Details for Cutting and Slicing Machine Setters, Operators, and Tenders
Set up, operate, or tend machines that cut or slice materials, such as glass, stone, cork, rubber, tobacco, food, paper, or insulating material.
- Set up, operate, or tend machines that cut or slice materials, such as glass, stone, cork, rubber, tobacco, food, paper, or insulating material.
- Review work orders, blueprints, specifications, or job samples to determine components, settings, and adjustments for cutting and slicing machines.
- Examine, measure, and weigh materials or products to verify conformance to specifications, using measuring devices, such as rulers, micrometers, or scales.
- Press buttons, pull levers, or depress pedals to start and operate cutting and slicing machines.
- Start machines to verify setups, and make any necessary adjustments.
- Feed stock into cutting machines, onto conveyors, or under cutting blades, by threading, guiding, pushing, or turning handwheels.
- Monitor operation of cutting or slicing machines to detect malfunctions or to determine whether supplies need replenishment.
- Stack and sort cut material for packaging, further processing, or shipping, according to types and sizes of material.
- Adjust machine controls to alter position, alignment, speed, or pressure.
- Remove completed materials or products from cutting or slicing machines, and stack or store them for additional processing.
- Maintain production records, such as quantities, types, and dimensions of materials produced.
- Remove defective or substandard materials from machines, and readjust machine components so that products meet standards.
- Position stock along cutting lines, or against stops on beds of scoring or cutting machines.
- Move stock or scrap to and from machines manually, or by using carts, handtrucks, or lift trucks.
- Select and install machine components, such as cutting blades, rollers, and templates, according to specifications, using hand tools.
- Clean and lubricate cutting machines, conveyors, blades, saws, or knives, using steam hoses, scrapers, brushes, or oil cans.
- Operate cranes, or signal crane operators to position or remove stone from cars or saw beds.
- Mark cutting lines or identifying information on stock, using marking pencils, rulers, or scribes.
- Start pumps to circulate water and abrasives onto blades or cables during cutting.
- Type instructions on computer keyboards, push buttons to activate computer programs, or manually set cutting guides, clamps, and knives.
- Change or replace saw blades, cables, cutter heads, and grinding wheels, using hand tools.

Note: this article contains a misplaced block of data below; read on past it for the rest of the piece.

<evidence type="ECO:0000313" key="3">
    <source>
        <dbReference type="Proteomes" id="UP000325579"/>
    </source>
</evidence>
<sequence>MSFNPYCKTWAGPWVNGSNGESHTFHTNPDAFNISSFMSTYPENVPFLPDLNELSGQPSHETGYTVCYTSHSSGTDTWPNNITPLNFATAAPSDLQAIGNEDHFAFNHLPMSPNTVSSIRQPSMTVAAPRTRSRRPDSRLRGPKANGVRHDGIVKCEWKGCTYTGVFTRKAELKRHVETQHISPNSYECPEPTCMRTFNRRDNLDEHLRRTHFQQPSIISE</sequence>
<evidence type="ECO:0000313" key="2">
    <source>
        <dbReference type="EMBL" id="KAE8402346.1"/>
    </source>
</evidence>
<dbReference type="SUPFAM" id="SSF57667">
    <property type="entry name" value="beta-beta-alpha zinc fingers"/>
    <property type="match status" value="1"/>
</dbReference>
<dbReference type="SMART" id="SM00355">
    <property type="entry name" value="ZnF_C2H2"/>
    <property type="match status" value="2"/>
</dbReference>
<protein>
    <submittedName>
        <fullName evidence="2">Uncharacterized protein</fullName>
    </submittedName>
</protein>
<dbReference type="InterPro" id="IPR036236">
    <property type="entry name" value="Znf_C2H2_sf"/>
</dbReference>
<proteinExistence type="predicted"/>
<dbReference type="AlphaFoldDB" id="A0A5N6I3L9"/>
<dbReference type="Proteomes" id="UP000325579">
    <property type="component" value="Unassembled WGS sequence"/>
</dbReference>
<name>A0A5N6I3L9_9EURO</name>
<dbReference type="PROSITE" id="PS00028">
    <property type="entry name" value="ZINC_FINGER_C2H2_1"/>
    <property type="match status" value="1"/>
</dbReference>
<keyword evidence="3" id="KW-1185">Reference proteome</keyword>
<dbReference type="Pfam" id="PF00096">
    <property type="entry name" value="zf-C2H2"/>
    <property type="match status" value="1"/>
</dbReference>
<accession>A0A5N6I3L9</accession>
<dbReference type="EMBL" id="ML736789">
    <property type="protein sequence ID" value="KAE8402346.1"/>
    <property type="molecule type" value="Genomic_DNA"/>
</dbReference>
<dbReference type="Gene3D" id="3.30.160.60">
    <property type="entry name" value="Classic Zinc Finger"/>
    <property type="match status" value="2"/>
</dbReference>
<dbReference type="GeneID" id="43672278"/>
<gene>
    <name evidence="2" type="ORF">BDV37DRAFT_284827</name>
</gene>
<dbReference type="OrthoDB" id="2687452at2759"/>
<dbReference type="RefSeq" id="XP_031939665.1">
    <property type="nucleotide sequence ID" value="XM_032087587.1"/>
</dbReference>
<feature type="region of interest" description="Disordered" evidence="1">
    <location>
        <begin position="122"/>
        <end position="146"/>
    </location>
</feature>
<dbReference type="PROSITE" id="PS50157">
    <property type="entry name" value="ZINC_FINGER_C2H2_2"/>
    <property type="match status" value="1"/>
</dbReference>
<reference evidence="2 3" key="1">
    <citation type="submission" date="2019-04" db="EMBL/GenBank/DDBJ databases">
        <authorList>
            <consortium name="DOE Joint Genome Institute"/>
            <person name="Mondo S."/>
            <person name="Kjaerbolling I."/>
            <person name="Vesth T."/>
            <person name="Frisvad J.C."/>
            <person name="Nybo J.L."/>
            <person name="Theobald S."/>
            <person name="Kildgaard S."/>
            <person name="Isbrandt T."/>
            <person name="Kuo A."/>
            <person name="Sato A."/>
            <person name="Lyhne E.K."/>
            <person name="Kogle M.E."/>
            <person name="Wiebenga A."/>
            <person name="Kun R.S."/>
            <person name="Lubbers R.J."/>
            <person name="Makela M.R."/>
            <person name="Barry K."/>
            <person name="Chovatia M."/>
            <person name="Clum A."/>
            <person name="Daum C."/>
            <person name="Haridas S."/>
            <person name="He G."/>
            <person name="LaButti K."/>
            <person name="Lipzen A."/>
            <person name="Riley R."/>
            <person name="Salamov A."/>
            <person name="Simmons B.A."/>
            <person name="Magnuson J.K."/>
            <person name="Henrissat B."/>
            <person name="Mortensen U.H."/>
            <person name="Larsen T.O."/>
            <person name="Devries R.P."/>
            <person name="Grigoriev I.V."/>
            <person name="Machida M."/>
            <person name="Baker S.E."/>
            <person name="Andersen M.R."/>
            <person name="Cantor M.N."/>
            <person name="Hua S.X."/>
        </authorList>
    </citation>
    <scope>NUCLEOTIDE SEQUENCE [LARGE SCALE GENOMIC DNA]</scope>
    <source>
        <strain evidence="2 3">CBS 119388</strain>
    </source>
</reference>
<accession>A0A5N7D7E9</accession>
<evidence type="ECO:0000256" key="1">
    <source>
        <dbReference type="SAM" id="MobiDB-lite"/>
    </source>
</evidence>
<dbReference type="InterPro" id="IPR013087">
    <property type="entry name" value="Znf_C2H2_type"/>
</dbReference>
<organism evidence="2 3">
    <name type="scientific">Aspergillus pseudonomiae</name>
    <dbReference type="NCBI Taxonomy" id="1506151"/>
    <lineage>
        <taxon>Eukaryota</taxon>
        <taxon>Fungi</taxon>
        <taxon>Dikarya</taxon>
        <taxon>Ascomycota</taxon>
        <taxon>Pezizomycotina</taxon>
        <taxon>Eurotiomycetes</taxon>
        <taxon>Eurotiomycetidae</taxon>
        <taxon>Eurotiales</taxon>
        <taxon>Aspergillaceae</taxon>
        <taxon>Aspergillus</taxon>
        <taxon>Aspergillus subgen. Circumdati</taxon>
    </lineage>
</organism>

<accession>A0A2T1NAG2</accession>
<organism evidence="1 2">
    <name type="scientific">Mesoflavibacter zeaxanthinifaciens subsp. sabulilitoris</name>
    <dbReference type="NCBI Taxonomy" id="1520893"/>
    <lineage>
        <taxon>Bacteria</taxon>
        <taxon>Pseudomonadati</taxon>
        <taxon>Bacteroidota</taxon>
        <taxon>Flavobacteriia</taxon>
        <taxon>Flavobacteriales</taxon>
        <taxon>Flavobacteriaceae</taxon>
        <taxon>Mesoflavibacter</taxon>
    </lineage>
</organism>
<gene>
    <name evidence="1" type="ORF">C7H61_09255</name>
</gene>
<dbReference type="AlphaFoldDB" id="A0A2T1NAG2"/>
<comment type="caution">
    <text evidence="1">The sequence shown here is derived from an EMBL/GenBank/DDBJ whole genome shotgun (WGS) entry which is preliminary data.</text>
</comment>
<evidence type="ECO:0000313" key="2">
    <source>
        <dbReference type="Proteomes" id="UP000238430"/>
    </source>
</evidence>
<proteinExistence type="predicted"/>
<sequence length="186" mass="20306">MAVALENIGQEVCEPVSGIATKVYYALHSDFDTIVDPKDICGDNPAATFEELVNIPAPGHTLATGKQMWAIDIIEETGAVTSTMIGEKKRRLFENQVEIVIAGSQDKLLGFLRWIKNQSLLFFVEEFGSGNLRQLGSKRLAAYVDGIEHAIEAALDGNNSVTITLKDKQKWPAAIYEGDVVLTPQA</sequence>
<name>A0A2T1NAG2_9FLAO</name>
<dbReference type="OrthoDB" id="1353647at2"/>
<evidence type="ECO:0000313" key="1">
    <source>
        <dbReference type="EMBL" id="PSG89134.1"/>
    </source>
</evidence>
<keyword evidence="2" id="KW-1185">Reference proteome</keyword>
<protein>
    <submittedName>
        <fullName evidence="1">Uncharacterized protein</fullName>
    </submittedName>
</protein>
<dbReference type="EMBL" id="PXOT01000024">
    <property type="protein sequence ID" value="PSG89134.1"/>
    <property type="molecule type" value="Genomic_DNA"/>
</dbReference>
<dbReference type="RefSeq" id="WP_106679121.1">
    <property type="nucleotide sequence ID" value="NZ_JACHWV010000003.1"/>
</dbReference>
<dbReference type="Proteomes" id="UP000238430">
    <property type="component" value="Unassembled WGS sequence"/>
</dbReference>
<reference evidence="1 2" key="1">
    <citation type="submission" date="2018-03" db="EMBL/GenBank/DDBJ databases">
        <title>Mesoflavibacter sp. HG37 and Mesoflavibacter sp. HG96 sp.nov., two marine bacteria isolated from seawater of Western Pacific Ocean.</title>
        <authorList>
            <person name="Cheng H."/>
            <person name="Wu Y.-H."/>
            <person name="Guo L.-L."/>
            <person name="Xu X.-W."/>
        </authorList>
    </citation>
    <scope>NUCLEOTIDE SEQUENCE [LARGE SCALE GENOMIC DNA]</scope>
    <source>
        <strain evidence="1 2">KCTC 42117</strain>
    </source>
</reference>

- Position width gauge blocks between blades, and level blades and insert wedges into frames to secure blades to frames.
- Direct workers on cutting teams.
- Sharpen cutting blades, knives, or saws, using files, bench grinders, or honing stones.
- Turn cranks or press buttons to activate winches that move cars under sawing cables or saw frames.
- Tighten pulleys or add abrasives to maintain cutting speeds.
- Cut stock manually to prepare for machine cutting, using tools such as knives, cleavers, handsaws, or hammers and chisels.
- Wash stones, using water hoses.
- Realistic - Realistic occupations frequently involve work activities that include practical, hands-on problems and solutions. They often deal with plants, animals, and real-world materials like wood, tools, and machinery. Many of the occupations require working outside, and do not involve a lot of paperwork or working closely with others.
Education, training, experience
- Education - These occupations usually require a high school diploma.
- Training - Employees in these occupations need anywhere from a few months to one year of working with experienced employees. A recognized apprenticeship program may be associated with these occupations.
- Experience - Some previous work-related skill, knowledge, or experience is usually needed. For example, a teller would benefit from experience working directly with the public.
- Mechanical - Knowledge of machines and tools, including their designs, uses, repair, and maintenance.
- Production and Processing - Knowledge of raw materials, production processes, quality control, costs, and other techniques for maximizing the effective manufacture and distribution of goods.
- Operation Monitoring - Watching gauges, dials, or other indicators to make sure a machine is working properly.
- Operation and Control - Controlling operations of equipment or systems.
- Quality Control Analysis - Conducting tests and inspections of products, services, or processes to evaluate quality or performance.
- Cementing and Gluing Machine Operators and Tenders
- Computer-Controlled Machine Tool Operators, Metal and Plastic
- Cutting, Punching, and Press Machine Setters, Operators, and Tenders, Metal and Plastic
- Grinding, Lapping, Polishing, and Buffing Machine Tool Setters, Operators, and Tenders, Metal and Plastic
- Heat Treating Equipment Setters, Operators, and Tenders, Metal and Plastic
- Molding, Coremaking, and Casting Machine Setters, Operators, and Tenders, Metal and Plastic
- Multiple Machine Tool Setters, Operators, and Tenders, Metal and Plastic
- Sawing Machine Setters, Operators, and Tenders, Wood
- Welding, Soldering, and Brazing Machine Setters, Operators, and Tenders
- Woodworking Machine Setters, Operators, and Tenders, Except Sawing